One can almost hear the questions and suggestions of Hohoff to Lee: Why is Jean Louise so devastated by the knowledge that Atticus is a member of a citizens’ council? Why does it strike Jean Louise as so out of character? Tell me more about Atticus. What was this trial Jean Louise recalls, and how did Jean Louise see her father at the time of the trial? Tell me more about that. Thus, Lee went back and told Hohoff more and rewrote and revised, and over time, the Atticus Finch of Mockingbird appeared very different from the Atticus Finch who first appeared in Watchman. More importantly, the story and the writing at the heart of Mockingbird ended up being just plain better than the story and the writing at the heart of Watchman. The dialogue is sharper and the narrative is seamless. Once that became clear to all those involved in the publication of Mockingbird, Watchman could be relegated to what it always was: a good first draft, nothing more and nothing less. It remained that way until 2015, when HarperCollins published Watchman as a sequel.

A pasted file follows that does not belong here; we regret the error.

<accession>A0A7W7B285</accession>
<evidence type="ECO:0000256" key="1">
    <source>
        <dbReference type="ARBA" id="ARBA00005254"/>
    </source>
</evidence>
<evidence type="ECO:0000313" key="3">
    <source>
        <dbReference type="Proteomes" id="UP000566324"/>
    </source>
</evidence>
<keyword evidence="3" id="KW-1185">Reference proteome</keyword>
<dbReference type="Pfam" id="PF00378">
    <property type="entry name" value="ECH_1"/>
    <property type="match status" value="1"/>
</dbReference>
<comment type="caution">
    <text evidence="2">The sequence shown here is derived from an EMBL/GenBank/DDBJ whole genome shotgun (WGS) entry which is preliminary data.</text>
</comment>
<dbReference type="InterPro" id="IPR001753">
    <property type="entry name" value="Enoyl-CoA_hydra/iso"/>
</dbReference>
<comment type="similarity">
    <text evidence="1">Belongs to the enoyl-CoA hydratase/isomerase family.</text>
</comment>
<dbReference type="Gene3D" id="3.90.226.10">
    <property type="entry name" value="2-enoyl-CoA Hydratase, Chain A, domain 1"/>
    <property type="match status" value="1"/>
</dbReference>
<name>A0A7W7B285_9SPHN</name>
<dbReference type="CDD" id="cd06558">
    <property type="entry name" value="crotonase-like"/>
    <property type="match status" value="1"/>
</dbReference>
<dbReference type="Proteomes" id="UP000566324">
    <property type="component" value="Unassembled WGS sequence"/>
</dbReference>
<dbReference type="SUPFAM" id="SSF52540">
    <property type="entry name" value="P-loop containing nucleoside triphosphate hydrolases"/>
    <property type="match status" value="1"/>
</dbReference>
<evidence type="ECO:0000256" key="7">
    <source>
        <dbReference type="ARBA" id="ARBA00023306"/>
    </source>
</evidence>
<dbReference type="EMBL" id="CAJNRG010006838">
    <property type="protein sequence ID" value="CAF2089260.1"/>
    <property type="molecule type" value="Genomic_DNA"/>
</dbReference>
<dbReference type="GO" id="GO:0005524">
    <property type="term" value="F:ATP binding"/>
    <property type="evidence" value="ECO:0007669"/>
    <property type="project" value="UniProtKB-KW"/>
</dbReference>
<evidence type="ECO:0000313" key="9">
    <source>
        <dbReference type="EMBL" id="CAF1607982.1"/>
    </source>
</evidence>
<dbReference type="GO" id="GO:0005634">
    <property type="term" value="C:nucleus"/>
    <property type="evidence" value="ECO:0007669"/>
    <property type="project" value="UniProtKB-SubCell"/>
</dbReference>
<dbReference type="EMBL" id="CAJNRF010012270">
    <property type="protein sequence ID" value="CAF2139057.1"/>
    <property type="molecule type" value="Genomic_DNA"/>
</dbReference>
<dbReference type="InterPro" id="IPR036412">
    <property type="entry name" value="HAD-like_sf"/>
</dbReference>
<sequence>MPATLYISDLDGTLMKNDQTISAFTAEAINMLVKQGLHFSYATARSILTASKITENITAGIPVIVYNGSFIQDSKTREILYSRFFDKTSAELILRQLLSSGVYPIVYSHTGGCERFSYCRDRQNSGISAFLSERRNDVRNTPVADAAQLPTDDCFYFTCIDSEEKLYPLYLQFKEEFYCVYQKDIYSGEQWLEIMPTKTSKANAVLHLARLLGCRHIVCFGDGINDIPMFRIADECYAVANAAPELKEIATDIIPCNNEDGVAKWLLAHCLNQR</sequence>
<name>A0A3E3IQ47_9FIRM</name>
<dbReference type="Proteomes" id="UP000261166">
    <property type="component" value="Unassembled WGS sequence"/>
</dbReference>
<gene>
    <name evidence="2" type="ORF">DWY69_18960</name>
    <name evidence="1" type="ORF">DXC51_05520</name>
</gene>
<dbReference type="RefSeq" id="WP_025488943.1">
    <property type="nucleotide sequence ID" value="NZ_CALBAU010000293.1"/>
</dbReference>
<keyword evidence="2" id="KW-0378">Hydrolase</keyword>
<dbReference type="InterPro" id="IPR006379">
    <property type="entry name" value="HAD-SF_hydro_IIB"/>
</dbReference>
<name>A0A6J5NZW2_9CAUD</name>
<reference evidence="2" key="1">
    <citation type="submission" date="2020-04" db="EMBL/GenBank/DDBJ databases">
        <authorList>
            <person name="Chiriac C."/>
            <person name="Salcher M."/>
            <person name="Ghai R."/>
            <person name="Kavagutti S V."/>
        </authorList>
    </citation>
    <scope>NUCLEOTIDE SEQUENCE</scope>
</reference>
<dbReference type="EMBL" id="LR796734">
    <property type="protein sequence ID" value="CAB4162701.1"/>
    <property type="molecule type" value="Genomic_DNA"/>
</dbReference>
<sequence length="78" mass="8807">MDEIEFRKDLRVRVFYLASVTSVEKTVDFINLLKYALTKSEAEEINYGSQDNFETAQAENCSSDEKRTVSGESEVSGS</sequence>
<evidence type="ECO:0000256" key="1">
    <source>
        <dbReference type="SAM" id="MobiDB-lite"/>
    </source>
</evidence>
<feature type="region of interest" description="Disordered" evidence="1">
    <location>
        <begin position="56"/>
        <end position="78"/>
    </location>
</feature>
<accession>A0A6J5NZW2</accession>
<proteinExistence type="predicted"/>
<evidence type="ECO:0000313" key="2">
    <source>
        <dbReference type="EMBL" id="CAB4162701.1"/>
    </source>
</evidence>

Some argue this is all very unfortunate. Some refuse to read Watchman, and some who have read Watchman are now deeply angry and disappointed. They feel as if the rug has been pulled out from under them because characters they knew and loved seem to have betrayed them, forgetting that these are not the same characters. To my mind, the only thing unfortunate about the publication of Watchman is the way in which it was done. If HarperCollins had been clear from the outset that this was not truly a sequel, that Watchman was simply a first draft, and that the characters in Watchman should not be read as the same characters generations of readers fell in love with in Mockingbird, all would be well. Many likely would not have read it all, and those who did read it would have known how to do so, what perspective to take on the work as a whole. It is really too bad that the publishers muddied the waters with that little word sequel.